Methods: OSMO was a multi-center, open-label, single-arm, 32-week study in patients with SEA and ≥2 exacerbations in the past year despite regular high-dose inhaled glucocorticoids plus other controller(s) and omalizumab (for ≥4 months) (204471/NCT02654145). At baseline, patients with poor asthma control (Asthma Control Questionnaire-5 [ACQ-5] score ≥1.5) discontinued omalizumab to receive subcutaneous mepolizumab 100 mg every 4 weeks (last dose: Week 28). Endpoints included (at Week 32): mean change from baseline in ACQ-5 (primary) and St. George’s Respiratory Questionnaire (SGRQ) total score, pre- and post-bronchodilator forced expiratory volume in 1 second (FEV1) (all analyzed using Mixed Model Repeated Measures with covariate adjustment); and responder analysis of ACQ-5 and SGRQ. Exacerbation and safety outcomes will be reported elsewhere.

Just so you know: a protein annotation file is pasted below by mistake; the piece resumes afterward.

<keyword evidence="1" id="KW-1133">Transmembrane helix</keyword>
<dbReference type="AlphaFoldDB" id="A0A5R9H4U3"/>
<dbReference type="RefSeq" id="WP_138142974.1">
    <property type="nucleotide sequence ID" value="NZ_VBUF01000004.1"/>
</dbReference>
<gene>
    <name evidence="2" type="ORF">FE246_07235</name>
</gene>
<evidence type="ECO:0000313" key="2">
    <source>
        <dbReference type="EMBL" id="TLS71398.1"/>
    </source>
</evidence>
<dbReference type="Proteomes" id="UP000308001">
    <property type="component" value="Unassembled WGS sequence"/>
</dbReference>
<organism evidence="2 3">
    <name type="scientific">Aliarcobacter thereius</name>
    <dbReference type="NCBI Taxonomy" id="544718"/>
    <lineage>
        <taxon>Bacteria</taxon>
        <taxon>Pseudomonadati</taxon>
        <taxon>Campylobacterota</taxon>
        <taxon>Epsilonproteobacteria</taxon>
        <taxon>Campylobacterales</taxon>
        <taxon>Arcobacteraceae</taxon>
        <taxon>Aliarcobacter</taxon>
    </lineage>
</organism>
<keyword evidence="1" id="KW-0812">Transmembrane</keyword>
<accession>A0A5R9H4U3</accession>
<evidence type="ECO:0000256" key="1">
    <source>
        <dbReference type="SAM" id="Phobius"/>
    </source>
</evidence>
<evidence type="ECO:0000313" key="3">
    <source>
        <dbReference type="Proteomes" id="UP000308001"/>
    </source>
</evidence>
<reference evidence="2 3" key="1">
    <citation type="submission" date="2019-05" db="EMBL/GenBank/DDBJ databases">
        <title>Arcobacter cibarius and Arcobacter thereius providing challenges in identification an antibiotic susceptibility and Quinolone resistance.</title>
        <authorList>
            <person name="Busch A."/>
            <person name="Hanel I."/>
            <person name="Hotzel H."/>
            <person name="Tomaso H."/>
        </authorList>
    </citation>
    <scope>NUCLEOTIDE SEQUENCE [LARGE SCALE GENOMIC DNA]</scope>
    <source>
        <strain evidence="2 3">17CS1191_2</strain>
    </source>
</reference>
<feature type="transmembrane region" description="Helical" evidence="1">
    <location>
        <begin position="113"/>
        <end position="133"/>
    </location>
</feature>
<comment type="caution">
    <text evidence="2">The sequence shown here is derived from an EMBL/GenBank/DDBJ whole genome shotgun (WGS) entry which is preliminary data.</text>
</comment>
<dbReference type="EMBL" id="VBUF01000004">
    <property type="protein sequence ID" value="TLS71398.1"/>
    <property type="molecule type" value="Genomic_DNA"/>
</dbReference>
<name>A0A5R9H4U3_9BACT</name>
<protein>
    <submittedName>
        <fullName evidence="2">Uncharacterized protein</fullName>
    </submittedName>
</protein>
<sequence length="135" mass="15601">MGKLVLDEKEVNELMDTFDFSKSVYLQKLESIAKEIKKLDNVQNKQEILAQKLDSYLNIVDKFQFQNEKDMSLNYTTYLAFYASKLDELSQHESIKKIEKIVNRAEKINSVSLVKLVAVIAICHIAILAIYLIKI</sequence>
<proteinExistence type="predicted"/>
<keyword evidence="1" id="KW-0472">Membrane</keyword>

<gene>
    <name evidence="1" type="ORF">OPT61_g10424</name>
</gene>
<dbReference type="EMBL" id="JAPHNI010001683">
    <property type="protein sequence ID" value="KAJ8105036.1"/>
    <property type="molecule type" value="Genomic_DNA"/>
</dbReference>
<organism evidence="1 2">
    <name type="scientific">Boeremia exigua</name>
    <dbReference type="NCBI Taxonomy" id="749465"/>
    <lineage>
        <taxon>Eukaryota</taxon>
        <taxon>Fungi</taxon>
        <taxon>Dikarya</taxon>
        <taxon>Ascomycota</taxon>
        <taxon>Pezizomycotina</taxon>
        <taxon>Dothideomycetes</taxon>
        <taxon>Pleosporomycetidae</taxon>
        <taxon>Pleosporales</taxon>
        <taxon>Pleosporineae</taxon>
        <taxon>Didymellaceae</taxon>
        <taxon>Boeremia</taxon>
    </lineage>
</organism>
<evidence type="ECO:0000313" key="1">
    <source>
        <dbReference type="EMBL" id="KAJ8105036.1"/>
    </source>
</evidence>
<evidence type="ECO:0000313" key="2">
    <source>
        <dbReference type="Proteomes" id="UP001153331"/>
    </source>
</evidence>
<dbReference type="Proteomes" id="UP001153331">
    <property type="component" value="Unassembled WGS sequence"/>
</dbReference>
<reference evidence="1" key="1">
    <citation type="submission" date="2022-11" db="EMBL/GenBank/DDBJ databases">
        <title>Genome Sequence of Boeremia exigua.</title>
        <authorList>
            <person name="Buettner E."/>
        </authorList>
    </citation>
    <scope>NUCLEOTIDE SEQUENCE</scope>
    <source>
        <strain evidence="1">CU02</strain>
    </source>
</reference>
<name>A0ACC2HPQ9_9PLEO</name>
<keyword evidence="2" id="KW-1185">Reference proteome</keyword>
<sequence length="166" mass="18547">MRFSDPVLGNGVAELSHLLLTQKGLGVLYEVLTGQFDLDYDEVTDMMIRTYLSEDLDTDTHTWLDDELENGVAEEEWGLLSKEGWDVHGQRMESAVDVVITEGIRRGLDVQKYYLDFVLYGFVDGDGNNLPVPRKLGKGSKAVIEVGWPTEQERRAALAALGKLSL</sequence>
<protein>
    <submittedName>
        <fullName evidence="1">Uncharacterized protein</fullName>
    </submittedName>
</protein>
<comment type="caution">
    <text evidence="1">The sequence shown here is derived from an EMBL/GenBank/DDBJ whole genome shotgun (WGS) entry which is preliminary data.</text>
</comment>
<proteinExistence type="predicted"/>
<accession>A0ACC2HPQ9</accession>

Results: In the intent-to-treat population (n=145), over the treatment period, least squares (LS) mean (standard error [SE]) ACQ-5 score improved by –1.45(0.11) points, with 77% experiencing the minimal clinically important difference (MCID) of ≥0.5-point reduction. LS mean (SE) SGRQ total score improved by –19.0(1.6) points; 79% experienced MCID of ≥4-point reduction. LS mean (SE) pre- and post-bronchodilator FEV1 increased by 159(41) mL and 120(36) mL, respectively, at Week 32.
Conclusions: In uncontrolled patients with SEA, switching directly from omalizumab to mepolizumab resulted in clinically significant improvements in asthma control, health status, and lung function.
Funding: GSK (204471/NCT02654145)